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GOP's Faulconer Pitches Tax Cut Plan For California

In this Sept. 7, 2019, file photo, Kevin Faulconer speaks during the California GOP fall convention in Indian Wells, Calif.
Associated Press
In this Sept. 7, 2019, file photo, Kevin Faulconer speaks during the California GOP fall convention in Indian Wells, Calif.

Republican candidate for governor Kevin Faulconer wants to eliminate California's state income tax for individuals making up to $50,000 and households up to $100,000 as part of a proposal to make the state more affordable for families and the middle class.

Faulconer is running in the expected recall election against Democratic Gov. Gavin Newsom. He rolled out the plan Wednesday as he sought to deflect attention from Newsom, who is generating daily news with a statewide tour touting his $100 billion pandemic recovery plan made possible by a record surplus of nearly $76 billion.

Faulconer, a former two-term San Diego mayor, also is attempting to regain the GOP spotlight from two of his main Republican opponents, John Cox and Caitlyn Jenner, who have garnered more recent attention.


“This is for young people just starting out, this is for parents, this is for people working long days," Faulconer told the Associated Press ahead of his announcement. “It is absolutely designed to make California more affordable."

A governor has limited power to reduce taxes unilaterally, so Faulconer would need approval from the state Legislature to enact his plan. If he wins the recall, he would take office with Democratic supermajorities in the Assembly and Senate. Faulconer, who worked with a Democrat-majority City Council in San Diego, said he'd seek to win legislative support by first getting public buy-in.

“It’s just too expensive to live in California, period," he said. “I’m a big believer in going out and winning the argument publicly and then we will win the vote."

Under Faulconer's plan, there would be a 0% marginal income tax rate on the first $50,000 in income for individuals and $100,000 for households. That means people making those amounts or less wouldn't pay state income tax, while those making up to $1 million would see a low effective tax rate.

Faulconer estimated his proposed cuts would reduce state revenues by about $15 billion annually and pointed to the state's expected $76 billion surplus this year as evidence the state can afford it. California's budget relies heavily on personal income tax from the wealthiest Californians — those making more than $1 million annually — and their taxes would not change under Faulconer's plan.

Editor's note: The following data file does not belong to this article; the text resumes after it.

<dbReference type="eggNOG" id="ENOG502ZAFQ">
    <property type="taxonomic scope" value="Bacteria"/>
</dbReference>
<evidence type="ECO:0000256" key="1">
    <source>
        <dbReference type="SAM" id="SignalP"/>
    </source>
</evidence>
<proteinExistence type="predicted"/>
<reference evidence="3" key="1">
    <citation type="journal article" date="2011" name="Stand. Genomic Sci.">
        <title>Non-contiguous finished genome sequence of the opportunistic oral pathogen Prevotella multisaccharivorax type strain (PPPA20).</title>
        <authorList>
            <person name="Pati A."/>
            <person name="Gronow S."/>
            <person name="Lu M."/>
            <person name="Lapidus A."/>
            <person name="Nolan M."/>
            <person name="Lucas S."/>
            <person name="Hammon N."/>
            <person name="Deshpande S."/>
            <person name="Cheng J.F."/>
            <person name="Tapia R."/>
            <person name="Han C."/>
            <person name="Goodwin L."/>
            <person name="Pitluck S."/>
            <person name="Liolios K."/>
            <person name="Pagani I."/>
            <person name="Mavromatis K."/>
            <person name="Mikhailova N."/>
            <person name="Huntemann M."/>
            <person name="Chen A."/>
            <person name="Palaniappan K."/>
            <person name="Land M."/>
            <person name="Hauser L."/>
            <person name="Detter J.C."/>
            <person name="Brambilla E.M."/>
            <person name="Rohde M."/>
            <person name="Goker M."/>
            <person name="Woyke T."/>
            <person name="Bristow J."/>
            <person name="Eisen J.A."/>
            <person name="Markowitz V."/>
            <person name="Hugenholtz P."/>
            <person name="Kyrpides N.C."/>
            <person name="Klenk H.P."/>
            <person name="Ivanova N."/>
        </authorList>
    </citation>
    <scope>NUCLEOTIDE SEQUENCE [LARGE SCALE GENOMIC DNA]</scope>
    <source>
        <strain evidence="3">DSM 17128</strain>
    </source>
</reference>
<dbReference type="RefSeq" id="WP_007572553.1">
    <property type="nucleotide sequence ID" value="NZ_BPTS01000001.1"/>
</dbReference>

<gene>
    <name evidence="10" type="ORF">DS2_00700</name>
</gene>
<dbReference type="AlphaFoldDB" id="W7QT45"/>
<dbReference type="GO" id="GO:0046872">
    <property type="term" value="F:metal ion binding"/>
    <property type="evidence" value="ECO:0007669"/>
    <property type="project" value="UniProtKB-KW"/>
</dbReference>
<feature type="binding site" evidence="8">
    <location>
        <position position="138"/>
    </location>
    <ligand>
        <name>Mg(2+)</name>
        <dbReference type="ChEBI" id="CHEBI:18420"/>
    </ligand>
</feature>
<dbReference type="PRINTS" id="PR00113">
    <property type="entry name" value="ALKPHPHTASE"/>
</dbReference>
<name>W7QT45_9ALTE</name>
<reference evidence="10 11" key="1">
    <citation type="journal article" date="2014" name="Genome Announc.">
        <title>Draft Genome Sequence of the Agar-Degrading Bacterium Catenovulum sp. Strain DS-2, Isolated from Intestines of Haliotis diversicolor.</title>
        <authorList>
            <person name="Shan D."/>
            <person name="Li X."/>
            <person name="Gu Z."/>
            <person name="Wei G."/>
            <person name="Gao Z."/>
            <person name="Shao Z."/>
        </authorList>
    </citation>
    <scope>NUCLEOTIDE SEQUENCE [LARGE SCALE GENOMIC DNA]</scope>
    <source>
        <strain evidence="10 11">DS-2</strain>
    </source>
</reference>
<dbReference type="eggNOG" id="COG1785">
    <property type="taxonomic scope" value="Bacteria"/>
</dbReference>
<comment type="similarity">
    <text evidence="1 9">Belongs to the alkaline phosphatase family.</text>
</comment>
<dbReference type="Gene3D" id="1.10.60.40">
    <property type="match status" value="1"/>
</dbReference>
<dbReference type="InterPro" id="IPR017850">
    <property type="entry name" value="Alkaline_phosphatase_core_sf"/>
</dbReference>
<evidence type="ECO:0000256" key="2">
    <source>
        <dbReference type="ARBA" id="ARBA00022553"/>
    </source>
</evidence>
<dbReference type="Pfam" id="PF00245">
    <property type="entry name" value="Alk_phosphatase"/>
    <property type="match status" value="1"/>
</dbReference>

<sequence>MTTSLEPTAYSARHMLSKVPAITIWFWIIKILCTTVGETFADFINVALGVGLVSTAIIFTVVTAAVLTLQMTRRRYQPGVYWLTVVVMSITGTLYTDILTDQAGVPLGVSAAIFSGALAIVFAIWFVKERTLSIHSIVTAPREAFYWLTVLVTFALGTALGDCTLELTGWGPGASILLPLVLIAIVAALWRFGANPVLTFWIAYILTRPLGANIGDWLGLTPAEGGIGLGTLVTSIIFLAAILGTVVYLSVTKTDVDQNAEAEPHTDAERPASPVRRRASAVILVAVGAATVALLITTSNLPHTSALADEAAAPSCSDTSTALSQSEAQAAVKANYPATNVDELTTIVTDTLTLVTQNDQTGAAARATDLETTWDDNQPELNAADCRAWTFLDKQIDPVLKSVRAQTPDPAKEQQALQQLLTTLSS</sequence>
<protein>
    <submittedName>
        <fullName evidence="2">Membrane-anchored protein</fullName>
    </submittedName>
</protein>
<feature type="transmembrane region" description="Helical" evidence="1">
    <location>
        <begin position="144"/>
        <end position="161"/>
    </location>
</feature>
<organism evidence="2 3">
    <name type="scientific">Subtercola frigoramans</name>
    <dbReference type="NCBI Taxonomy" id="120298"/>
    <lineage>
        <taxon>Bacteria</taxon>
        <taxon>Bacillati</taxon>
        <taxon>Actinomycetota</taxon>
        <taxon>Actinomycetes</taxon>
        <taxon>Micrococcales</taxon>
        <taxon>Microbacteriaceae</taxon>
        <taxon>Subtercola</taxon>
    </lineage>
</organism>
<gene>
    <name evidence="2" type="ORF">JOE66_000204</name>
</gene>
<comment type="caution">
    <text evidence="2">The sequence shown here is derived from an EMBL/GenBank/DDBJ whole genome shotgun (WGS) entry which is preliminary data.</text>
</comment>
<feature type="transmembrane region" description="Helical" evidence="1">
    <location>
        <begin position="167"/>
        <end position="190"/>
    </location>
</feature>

Republicans regularly complain that California's high taxes make the state unaffordable for people and are causing the rich to flee. They point to high-profile examples of companies such as Oracle and Hewlett Packard moving their headquarters out of California.

But Faulconer said it's California's middle class that's suffering the most.

“This tax plan goes right at that," he said.

Newsom, meanwhile, proposed on Monday giving tax rebates of up to $1,100 to more than 11 million low- and middle-income tax payers. Taxpayers making between $30,000 and $75,000 would get a one-time $600 rebate. Those making up to $75,000 with children would get an extra $500.

A recent study by the Public Policy Institute of California found the state is losing lower and middle-income people and those without college degrees, while it's gaining higher-income people with degrees.

Faulconer also pledged not to raise taxes if he wins. But a governor also lacks that power. He could veto legislation raising taxes, but the Legislature could override him with two-thirds votes in both chambers.

He would also exempt veterans' income from military retirement from being taxed.

Faulconer has the most political experience of any Republican in the race, and he's looking to craft himself as a credible alternative to Newsom compared to his rivals. Cox, who lost to Newsom in a landslide in 2018, last week campaigned alongside a bear as he branded himself the “beast" and Newsom a “pretty boy" who fails to make tough decisions.

Jenner, meanwhile, did not appear well-versed in California's policy issues during her first television interviews last week.